Technology has also grown to play a large role in consumers’ lives, and some are concerned about how increased usage impacts their lives, with many seeing it affecting their mental well-being negatively and wishing to reduce their screen time.
71% of UK consumers say managing diet/exercise is important to manage stress
62% say daily rituals are an important way to lift their mood.
55% say they spend time outside to tackle stress
"Consumers will find meaning, solace and a restored sense of purpose in reconnecting with their surroundings, their communities and themselves. Over the next two years, expect to see a polarised response to relaxation and unwinding in the wellness space; retreats that offer a digital detox and the opportunity for consumers to immerse themselves in nature will appeal to some, while others navigate their well-being through wellness apps.
"...While mental health led the wellness trajectory, particularly after the pandemic, moving forward, consumers will want to discover more about how to protect their minds and bodies, developing a curiosity for spiritual and ritual practices as well as emerging wellness solutions that are on the horizon."
The demand for convenient options and interactive experiences will only continue to grow, meaning that technology will continue to play a vital and influential part in consumer experiences.
Vitamins brand 'Ritual' has clearly tapped into this trend with its brand name. This company claims all its products are traceable with a visible supply chain so the consumer "knows what they're putting in their body".
The brand states: "We source key nutrients carefully, in ideal and high-quality forms. And true to our Made Traceable™ promise, we make it our mission to lift the curtain to our formulation process—showing you how we source our ingredients, why they're there, and how the finished products are verified."
This promise plays into the next trend.
With so much global uncertainty, Mintel's analysts say there will be a greater movement to protect local resources and boost local business. This is a hangover from the pandemic, but also a reflection of consumers’ changing attitudes towards what’s important to them—a reconnection with ‘local’ is also a way for consumers to protect themselves financially, environmentally and psychologically, and feel that they are giving back in some way.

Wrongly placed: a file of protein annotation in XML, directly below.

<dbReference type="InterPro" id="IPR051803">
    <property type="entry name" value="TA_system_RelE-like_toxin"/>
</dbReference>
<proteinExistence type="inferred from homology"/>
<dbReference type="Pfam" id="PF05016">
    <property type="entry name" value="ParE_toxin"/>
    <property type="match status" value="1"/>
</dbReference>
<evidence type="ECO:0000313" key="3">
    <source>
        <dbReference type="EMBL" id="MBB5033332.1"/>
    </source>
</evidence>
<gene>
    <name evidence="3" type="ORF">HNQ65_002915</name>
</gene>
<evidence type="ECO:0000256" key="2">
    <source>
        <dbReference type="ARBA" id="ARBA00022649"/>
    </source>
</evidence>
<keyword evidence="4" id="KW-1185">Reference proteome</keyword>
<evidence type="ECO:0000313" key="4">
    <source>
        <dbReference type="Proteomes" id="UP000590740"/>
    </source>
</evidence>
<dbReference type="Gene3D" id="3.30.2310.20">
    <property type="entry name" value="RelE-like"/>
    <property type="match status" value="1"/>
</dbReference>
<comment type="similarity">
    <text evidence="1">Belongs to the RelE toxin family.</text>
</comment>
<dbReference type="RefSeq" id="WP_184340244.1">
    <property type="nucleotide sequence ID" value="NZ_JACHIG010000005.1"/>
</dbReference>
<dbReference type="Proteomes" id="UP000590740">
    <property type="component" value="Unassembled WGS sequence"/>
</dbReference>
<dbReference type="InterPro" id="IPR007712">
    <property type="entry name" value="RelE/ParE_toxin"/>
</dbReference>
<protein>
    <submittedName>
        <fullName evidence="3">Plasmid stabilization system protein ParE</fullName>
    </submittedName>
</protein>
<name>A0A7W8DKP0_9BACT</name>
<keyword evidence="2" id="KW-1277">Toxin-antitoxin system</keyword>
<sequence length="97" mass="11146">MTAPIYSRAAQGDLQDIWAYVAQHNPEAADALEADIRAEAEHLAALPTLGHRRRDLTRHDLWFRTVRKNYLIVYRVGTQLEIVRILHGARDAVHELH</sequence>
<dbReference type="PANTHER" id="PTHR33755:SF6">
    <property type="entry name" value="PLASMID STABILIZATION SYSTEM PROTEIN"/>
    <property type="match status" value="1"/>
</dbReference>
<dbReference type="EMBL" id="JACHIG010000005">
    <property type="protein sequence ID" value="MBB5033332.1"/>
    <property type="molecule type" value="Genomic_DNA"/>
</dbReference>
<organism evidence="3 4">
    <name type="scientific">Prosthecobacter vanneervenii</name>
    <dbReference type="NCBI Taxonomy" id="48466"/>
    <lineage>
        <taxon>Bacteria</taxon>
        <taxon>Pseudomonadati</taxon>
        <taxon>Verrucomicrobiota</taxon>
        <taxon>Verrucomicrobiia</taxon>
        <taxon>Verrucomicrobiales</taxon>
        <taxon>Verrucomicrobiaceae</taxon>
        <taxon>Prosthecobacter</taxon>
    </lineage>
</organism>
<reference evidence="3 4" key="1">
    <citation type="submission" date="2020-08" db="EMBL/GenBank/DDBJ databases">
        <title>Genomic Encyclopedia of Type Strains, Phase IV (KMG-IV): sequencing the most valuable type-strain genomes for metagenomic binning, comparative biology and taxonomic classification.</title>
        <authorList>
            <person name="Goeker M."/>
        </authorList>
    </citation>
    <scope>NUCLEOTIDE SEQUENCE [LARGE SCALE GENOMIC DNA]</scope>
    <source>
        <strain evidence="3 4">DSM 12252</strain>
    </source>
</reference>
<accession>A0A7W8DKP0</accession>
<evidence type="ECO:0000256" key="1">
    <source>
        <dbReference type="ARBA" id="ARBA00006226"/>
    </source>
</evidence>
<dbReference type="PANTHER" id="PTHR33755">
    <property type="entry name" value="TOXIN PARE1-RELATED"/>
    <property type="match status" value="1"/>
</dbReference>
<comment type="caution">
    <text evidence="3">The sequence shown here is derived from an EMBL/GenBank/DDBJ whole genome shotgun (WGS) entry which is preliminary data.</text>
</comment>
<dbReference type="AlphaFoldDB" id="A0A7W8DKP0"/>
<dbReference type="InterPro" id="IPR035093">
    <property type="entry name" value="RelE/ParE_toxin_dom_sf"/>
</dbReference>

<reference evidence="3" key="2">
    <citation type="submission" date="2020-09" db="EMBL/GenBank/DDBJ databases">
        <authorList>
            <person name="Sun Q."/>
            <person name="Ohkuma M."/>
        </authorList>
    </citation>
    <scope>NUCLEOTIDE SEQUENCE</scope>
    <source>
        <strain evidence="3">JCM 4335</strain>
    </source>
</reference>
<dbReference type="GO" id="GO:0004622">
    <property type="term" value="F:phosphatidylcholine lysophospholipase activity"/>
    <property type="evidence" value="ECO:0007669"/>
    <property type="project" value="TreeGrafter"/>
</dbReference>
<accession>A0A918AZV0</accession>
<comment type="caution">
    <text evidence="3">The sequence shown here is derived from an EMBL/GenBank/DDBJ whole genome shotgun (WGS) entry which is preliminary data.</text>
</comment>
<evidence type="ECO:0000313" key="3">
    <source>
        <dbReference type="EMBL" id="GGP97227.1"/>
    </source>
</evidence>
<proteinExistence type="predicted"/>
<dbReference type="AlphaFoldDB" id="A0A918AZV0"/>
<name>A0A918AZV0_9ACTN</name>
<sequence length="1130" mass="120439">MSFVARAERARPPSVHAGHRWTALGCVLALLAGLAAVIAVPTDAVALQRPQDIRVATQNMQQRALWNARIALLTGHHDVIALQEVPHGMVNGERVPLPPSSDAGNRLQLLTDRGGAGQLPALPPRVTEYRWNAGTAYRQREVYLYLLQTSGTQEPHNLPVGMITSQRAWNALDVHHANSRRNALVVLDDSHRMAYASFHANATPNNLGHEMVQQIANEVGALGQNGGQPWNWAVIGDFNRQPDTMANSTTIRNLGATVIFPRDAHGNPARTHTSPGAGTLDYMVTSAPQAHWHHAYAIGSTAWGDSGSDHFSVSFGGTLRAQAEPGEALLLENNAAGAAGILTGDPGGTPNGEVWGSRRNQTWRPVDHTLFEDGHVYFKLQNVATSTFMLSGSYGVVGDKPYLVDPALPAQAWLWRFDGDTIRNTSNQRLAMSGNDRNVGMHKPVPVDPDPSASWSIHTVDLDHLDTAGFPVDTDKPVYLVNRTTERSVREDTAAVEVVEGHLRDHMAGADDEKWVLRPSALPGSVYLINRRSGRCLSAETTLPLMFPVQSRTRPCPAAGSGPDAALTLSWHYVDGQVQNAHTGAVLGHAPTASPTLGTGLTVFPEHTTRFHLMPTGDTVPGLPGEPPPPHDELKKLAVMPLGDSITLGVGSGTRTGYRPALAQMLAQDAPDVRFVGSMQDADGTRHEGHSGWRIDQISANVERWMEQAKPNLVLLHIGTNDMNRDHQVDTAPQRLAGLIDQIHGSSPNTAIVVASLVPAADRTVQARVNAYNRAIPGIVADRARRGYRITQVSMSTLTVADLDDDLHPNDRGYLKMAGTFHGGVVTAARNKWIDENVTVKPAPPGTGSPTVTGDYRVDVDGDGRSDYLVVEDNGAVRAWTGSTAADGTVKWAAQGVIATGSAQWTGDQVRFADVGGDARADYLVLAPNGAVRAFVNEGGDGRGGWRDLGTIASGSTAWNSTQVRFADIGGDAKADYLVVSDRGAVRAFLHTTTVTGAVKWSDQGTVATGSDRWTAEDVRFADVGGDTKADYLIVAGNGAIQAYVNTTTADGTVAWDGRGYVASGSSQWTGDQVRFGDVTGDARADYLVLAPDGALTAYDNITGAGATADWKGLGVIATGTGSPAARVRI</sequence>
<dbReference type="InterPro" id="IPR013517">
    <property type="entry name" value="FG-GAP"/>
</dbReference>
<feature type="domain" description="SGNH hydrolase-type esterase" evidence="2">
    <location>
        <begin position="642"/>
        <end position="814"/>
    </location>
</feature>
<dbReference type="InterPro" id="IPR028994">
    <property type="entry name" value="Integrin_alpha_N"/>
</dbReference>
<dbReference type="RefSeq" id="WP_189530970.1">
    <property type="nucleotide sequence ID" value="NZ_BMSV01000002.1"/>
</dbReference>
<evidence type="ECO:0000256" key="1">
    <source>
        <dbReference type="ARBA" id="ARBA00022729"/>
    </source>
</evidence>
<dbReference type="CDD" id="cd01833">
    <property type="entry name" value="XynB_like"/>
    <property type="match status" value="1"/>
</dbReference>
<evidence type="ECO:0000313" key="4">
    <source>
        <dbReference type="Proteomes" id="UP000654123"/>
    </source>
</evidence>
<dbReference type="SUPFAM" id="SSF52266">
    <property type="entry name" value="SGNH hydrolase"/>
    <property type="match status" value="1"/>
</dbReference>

The report says: "While taking inspiration from local favourites is still popular, brands are increasingly linking localism with sustainability and transparency. Many consumers associate local products with more sustainable practices, leading to retailers cultivating that connection by playing up the shorter distances their local produce has to travel. Alongside that, brands are being more transparent about where and how their products are made by letting consumers look behind the scenes via livestreams, social media posts and QR codes. ‘Local’ increasingly means ‘beneficial to the local community’."
Over the next two years, consumers will respond instinctively to home-grown innovators and brands that stamp their authenticity on the items they sell. With this in mind, Mintel says both international and local brands could benefit from collaborating with local artists or coming up with schemes to support the specific needs and behaviours of local communities.
45% of UK consumers say they prefer to be involved with institutions/ companies that promote equality.
"To do this authentically, brands will need to let local communities and creators not only participate in, but also take charge of projects," says Mintel.
"‘Localism’ will come to mean supporting communities where the product is manufactured rather than where the consumer is located. Indeed, empowering communities across the world will play a significant role in consumers’ interest and brand loyalty. Global brands can capitalise on this by highlighting how their local stores, employees or profits are being used to better each of the communities in which they are present."
As the impact of global warming will increasingly be felt, more consumers will be scrutinising whether global brands take their local commitments seriously. This is relevant with supplements such as botanicals which are traditionally grown elsewhere in the world.